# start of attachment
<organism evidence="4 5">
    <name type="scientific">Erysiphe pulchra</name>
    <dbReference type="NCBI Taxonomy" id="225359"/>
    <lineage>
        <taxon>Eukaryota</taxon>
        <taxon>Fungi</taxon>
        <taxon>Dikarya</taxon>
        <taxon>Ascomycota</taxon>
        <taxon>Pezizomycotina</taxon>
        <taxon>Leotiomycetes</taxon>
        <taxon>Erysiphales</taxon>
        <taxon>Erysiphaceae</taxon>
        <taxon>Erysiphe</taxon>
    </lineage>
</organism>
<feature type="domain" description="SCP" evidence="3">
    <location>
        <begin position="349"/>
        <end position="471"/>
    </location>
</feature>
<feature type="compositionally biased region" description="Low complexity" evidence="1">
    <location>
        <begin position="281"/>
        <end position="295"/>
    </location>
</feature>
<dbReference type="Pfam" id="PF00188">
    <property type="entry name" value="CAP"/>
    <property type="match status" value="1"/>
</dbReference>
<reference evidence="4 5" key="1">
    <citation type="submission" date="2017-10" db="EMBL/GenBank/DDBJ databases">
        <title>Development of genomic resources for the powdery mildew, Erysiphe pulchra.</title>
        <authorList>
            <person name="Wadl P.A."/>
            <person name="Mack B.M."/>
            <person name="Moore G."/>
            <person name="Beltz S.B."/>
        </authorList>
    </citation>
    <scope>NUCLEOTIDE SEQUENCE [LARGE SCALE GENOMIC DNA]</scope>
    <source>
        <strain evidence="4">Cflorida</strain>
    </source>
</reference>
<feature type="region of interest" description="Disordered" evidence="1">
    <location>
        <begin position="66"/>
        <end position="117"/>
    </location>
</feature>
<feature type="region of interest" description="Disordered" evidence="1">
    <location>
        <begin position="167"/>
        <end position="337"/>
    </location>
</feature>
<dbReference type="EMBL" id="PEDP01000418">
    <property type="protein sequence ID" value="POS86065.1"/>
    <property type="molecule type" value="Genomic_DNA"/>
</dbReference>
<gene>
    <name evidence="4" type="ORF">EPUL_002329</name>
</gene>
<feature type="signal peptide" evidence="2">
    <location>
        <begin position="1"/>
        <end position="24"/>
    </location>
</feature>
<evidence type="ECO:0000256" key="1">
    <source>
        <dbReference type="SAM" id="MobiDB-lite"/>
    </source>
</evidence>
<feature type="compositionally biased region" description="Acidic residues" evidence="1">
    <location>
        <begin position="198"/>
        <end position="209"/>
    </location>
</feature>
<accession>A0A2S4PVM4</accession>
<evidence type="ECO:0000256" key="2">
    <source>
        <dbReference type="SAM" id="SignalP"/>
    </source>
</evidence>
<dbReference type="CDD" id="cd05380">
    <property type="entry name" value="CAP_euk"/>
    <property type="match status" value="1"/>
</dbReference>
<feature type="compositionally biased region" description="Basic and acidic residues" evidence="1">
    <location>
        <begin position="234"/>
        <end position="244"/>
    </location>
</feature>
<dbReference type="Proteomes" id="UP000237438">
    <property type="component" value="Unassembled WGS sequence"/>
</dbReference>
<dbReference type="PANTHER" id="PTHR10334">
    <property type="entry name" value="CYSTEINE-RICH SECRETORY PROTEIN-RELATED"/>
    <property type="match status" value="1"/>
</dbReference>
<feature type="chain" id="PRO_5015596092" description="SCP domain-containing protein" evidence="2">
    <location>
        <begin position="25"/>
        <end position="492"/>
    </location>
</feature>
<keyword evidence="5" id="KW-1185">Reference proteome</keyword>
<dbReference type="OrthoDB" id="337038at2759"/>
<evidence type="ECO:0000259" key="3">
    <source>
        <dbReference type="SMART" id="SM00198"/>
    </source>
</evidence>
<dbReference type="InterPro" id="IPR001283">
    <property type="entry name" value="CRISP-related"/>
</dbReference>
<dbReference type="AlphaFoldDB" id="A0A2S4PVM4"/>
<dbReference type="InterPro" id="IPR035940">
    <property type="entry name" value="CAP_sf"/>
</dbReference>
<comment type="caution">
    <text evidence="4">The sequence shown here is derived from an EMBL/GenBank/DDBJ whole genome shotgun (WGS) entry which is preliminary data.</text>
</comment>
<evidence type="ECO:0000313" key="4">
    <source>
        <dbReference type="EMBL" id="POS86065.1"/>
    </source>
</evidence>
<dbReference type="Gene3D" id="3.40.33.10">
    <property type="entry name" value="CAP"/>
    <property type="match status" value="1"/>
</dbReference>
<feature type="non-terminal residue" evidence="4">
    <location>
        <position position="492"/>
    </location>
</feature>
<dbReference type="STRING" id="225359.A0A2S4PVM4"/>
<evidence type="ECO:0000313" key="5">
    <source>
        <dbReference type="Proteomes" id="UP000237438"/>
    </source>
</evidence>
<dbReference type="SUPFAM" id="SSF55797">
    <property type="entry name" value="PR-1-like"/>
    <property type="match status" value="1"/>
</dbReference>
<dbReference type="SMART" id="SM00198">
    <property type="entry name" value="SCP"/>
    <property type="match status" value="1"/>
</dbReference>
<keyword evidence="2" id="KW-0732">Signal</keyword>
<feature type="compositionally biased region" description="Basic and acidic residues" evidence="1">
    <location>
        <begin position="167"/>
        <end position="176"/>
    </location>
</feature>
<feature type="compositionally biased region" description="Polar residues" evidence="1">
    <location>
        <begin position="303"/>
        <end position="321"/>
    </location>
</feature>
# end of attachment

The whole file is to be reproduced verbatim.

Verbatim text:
<organism evidence="4 5">
    <name type="scientific">Erysiphe pulchra</name>
    <dbReference type="NCBI Taxonomy" id="225359"/>
    <lineage>
        <taxon>Eukaryota</taxon>
        <taxon>Fungi</taxon>
        <taxon>Dikarya</taxon>
        <taxon>Ascomycota</taxon>
        <taxon>Pezizomycotina</taxon>
        <taxon>Leotiomycetes</taxon>
        <taxon>Erysiphales</taxon>
        <taxon>Erysiphaceae</taxon>
        <taxon>Erysiphe</taxon>
    </lineage>
</organism>
<feature type="domain" description="SCP" evidence="3">
    <location>
        <begin position="349"/>
        <end position="471"/>
    </location>
</feature>
<feature type="compositionally biased region" description="Low complexity" evidence="1">
    <location>
        <begin position="281"/>
        <end position="295"/>
    </location>
</feature>
<dbReference type="Pfam" id="PF00188">
    <property type="entry name" value="CAP"/>
    <property type="match status" value="1"/>
</dbReference>
<reference evidence="4 5" key="1">
    <citation type="submission" date="2017-10" db="EMBL/GenBank/DDBJ databases">
        <title>Development of genomic resources for the powdery mildew, Erysiphe pulchra.</title>
        <authorList>
            <person name="Wadl P.A."/>
            <person name="Mack B.M."/>
            <person name="Moore G."/>
            <person name="Beltz S.B."/>
        </authorList>
    </citation>
    <scope>NUCLEOTIDE SEQUENCE [LARGE SCALE GENOMIC DNA]</scope>
    <source>
        <strain evidence="4">Cflorida</strain>
    </source>
</reference>
<feature type="region of interest" description="Disordered" evidence="1">
    <location>
        <begin position="66"/>
        <end position="117"/>
    </location>
</feature>
<feature type="region of interest" description="Disordered" evidence="1">
    <location>
        <begin position="167"/>
        <end position="337"/>
    </location>
</feature>
<dbReference type="EMBL" id="PEDP01000418">
    <property type="protein sequence ID" value="POS86065.1"/>
    <property type="molecule type" value="Genomic_DNA"/>
</dbReference>
<gene>
    <name evidence="4" type="ORF">EPUL_002329</name>
</gene>
<feature type="signal peptide" evidence="2">
    <location>
        <begin position="1"/>
        <end position="24"/>
    </location>
</feature>
<evidence type="ECO:0000256" key="1">
    <source>
        <dbReference type="SAM" id="MobiDB-lite"/>
    </source>
</evidence>
<feature type="compositionally biased region" description="Acidic residues" evidence="1">
    <location>
        <begin position="198"/>
        <end position="209"/>
    </location>
</feature>
<accession>A0A2S4PVM4</accession>
<evidence type="ECO:0000256" key="2">
    <source>
        <dbReference type="SAM" id="SignalP"/>
    </source>
</evidence>
<dbReference type="CDD" id="cd05380">
    <property type="entry name" value="CAP_euk"/>
    <property type="match status" value="1"/>
</dbReference>
<feature type="compositionally biased region" description="Basic and acidic residues" evidence="1">
    <location>
        <begin position="234"/>
        <end position="244"/>
    </location>
</feature>
<dbReference type="Proteomes" id="UP000237438">
    <property type="component" value="Unassembled WGS sequence"/>
</dbReference>
<dbReference type="PANTHER" id="PTHR10334">
    <property type="entry name" value="CYSTEINE-RICH SECRETORY PROTEIN-RELATED"/>
    <property type="match status" value="1"/>
</dbReference>
<feature type="chain" id="PRO_5015596092" description="SCP domain-containing protein" evidence="2">
    <location>
        <begin position="25"/>
        <end position="492"/>
    </location>
</feature>
<keyword evidence="5" id="KW-1185">Reference proteome</keyword>
<dbReference type="OrthoDB" id="337038at2759"/>
<evidence type="ECO:0000259" key="3">
    <source>
        <dbReference type="SMART" id="SM00198"/>
    </source>
</evidence>
<dbReference type="InterPro" id="IPR001283">
    <property type="entry name" value="CRISP-related"/>
</dbReference>
<dbReference type="AlphaFoldDB" id="A0A2S4PVM4"/>
<dbReference type="InterPro" id="IPR035940">
    <property type="entry name" value="CAP_sf"/>
</dbReference>
<comment type="caution">
    <text evidence="4">The sequence shown here is derived from an EMBL/GenBank/DDBJ whole genome shotgun (WGS) entry which is preliminary data.</text>
</comment>
<evidence type="ECO:0000313" key="4">
    <source>
        <dbReference type="EMBL" id="POS86065.1"/>
    </source>
</evidence>
<dbReference type="Gene3D" id="3.40.33.10">
    <property type="entry name" value="CAP"/>
    <property type="match status" value="1"/>
</dbReference>
<feature type="non-terminal residue" evidence="4">
    <location>
        <position position="492"/>
    </location>
</feature>
<dbReference type="STRING" id="225359.A0A2S4PVM4"/>
<evidence type="ECO:0000313" key="5">
    <source>
        <dbReference type="Proteomes" id="UP000237438"/>
    </source>
</evidence>
<dbReference type="SUPFAM" id="SSF55797">
    <property type="entry name" value="PR-1-like"/>
    <property type="match status" value="1"/>
</dbReference>
<dbReference type="SMART" id="SM00198">
    <property type="entry name" value="SCP"/>
    <property type="match status" value="1"/>
</dbReference>
<keyword evidence="2" id="KW-0732">Signal</keyword>
<feature type="compositionally biased region" description="Basic and acidic residues" evidence="1">
    <location>
        <begin position="167"/>
        <end position="176"/>
    </location>
</feature>
<feature type="compositionally biased region" description="Polar residues" evidence="1">
    <location>
        <begin position="303"/>
        <end position="321"/>
    </location>
</feature>